Alas our time was up and we wanted to reverse onto the water point and it was drizzling with rain. However there was one of the many wide beam boats already on there. So we got all togged up in our wet weather gear ready for the off. Eventually he moved off and we pulled over to fill our tank. We didn’t add our rubbish to the two small wheelie bins that were overflowing each side, but took it with us to the next stop. The day before was nice and sunny when I walked down to the top of the flight. Plenty of customers at the small cafe there and a couple of cyclists mending a puncture. So, we came down the six locks to the top of the Caen Hill flight of sixteen with their side ponds. Here we stopped for a short break before the onslaught began. The rain was clearing away but the wind was doing it’s best to blow us off course.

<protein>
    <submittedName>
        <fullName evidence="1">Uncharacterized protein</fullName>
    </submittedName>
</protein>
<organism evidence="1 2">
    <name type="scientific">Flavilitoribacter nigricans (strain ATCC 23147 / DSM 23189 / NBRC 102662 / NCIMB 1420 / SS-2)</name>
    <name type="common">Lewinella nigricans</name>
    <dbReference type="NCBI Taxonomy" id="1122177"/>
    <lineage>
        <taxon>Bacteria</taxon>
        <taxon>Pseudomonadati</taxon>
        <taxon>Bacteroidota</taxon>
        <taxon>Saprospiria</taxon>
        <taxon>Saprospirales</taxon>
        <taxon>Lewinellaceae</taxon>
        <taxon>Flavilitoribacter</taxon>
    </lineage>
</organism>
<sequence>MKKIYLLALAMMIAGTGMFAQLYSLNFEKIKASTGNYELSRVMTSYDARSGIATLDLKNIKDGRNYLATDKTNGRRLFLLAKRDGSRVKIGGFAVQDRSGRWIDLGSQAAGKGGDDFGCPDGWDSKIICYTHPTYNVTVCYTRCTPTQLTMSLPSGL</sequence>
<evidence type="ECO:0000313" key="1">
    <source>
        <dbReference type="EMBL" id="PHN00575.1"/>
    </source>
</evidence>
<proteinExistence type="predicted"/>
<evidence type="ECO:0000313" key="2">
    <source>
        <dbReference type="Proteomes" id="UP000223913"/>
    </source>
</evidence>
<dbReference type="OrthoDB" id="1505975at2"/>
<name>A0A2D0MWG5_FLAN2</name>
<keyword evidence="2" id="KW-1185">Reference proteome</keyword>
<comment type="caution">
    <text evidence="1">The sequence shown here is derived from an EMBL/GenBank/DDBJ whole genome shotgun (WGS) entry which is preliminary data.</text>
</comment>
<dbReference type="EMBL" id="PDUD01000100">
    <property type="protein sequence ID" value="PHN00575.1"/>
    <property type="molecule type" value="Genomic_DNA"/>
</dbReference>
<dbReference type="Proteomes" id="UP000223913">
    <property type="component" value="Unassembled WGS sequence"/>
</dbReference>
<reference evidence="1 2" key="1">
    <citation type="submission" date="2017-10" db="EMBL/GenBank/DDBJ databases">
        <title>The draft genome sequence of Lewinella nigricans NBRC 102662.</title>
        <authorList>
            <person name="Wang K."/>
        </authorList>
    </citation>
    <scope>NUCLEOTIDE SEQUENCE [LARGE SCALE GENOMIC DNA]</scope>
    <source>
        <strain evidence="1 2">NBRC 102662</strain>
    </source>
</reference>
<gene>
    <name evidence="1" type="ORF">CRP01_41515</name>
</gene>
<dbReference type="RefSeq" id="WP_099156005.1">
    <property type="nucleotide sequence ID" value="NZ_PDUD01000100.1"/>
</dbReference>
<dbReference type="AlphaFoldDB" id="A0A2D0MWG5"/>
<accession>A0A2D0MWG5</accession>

Here we go, looks tranquil here as we leave the lock, doesn’t it? There were lock keepers on duty with life jackets and windlasses but not doing very much. However this one on the quad bike appeared to be sweeping bits of the towpath. Non of them spoke to us so we just carried on down by ourselves! At the bottom lock we met a wide beam hotel boat waiting to come up.
The lady steerer seemed to have plenty of controls to use to manoeuvre the boat aside to let us through. The skies were continually changing from bright sunshine to dark clouds and still blowing cold, but it stayed dry luckily.
We went on through the other seven locks to find a space for two at Sells Green. So, how did we feel after doing twenty nine double locks? Well not bad at all except for the knees being a bit creaky! We had completed a fall of 237 feet over a distance of two and a quarter miles altogether, phew!